"Consent, like with everything, can be withdrawn at any time," she reminded. "If you're going through this and you cannot keep talking about it, you cannot keep seeing it, just remove yourself from the situation. It is completely up to you when you're ready to talk about things, and you can remove yourself from the situation at any point. That's not something that you should ever get mistreated for. That's really important. You're the person in charge of that consent, and you can remove yourself from it."
During the podcast, Musio and Sanusi mentioned a wealth of resources and support networks, which we're presenting here in alphabetical order:
- ACAS (a UK public body that offers advice on workplace rights)
- Citizens Advice (a UK-based network of independent charities providing confidential advice on a wide variety of topics)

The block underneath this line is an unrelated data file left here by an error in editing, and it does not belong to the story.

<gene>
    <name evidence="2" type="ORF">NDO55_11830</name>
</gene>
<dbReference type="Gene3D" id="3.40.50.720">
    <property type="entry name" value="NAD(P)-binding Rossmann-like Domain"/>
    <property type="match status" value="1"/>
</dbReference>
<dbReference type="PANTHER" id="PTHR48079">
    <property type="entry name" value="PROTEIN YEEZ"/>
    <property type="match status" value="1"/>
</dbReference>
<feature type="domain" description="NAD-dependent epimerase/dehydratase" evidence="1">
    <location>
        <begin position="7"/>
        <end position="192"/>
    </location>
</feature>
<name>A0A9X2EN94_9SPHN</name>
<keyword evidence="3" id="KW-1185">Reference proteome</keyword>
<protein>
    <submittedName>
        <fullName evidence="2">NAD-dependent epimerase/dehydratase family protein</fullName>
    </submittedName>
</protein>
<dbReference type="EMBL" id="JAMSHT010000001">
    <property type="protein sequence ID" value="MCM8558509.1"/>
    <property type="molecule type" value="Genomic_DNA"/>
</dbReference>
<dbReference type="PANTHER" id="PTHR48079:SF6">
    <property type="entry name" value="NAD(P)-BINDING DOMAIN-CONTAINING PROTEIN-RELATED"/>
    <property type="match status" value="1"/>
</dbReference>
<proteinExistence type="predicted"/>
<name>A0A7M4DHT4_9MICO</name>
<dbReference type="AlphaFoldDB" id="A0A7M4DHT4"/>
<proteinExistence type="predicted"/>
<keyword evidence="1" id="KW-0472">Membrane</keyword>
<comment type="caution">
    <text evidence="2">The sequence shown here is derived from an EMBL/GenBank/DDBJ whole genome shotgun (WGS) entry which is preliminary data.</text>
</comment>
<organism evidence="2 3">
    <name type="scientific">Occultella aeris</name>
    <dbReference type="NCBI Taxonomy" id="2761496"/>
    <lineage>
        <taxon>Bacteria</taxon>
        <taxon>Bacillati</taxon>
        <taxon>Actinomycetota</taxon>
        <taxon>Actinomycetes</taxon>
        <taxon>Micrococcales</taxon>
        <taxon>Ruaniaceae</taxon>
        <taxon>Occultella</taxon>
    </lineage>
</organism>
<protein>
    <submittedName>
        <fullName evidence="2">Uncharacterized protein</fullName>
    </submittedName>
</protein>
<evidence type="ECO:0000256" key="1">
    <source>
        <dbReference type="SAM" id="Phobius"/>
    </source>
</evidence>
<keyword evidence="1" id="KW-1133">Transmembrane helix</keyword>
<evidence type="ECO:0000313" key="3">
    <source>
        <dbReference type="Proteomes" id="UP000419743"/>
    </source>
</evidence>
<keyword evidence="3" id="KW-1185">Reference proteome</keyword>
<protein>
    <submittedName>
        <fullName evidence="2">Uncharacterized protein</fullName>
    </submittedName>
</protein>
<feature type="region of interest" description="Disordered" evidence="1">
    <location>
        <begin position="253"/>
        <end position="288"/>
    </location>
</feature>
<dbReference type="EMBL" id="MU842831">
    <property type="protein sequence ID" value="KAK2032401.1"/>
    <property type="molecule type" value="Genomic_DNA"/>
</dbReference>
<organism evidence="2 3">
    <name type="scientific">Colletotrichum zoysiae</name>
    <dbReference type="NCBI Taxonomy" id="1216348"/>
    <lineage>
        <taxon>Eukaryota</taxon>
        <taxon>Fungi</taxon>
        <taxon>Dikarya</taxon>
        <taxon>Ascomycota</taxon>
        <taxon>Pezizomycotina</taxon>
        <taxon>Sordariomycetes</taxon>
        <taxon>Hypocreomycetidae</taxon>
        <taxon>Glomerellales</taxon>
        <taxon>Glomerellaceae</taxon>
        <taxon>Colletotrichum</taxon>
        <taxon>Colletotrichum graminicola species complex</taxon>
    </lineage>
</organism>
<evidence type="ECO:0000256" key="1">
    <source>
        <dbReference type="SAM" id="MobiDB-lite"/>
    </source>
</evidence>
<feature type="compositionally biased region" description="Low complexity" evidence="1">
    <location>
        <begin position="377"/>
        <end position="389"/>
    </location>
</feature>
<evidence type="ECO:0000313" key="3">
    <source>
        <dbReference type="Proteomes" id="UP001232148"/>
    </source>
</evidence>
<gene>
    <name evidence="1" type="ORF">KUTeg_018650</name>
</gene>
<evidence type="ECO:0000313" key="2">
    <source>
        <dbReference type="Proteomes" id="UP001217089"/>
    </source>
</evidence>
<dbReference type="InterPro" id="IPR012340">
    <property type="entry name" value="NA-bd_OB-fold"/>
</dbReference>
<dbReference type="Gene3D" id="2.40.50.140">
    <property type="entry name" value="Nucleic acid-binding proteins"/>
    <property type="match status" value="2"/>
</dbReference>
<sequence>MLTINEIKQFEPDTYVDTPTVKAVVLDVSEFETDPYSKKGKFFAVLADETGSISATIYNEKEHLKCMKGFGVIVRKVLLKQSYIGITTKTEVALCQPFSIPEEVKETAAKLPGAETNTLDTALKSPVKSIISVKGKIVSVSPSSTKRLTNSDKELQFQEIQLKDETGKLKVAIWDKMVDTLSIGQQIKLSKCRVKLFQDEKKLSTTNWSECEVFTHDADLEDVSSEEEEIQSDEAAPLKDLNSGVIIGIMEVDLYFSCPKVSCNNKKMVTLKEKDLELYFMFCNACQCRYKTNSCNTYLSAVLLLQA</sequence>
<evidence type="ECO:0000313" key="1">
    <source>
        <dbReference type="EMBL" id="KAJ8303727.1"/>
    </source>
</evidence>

- Code Coven (an online bootcamp to support developers of marginalised genders further their career)
- Limit Break (a mentorship programme for people from underrepresented backgrounds)
- Out Making Games (an industry network for the LGBTQ+ community)
- Pixall (a collection of resources around inclusivity)
- POC In Play (an advocacy group aiming at increasing the visibility and representation of People of Colour in the games industry)
- Safe in our World (a charity aiming to both raise awareness and offer support for anyone with mental health issues in games)
- Take This (a mental health advocacy organisation which provides support and resources)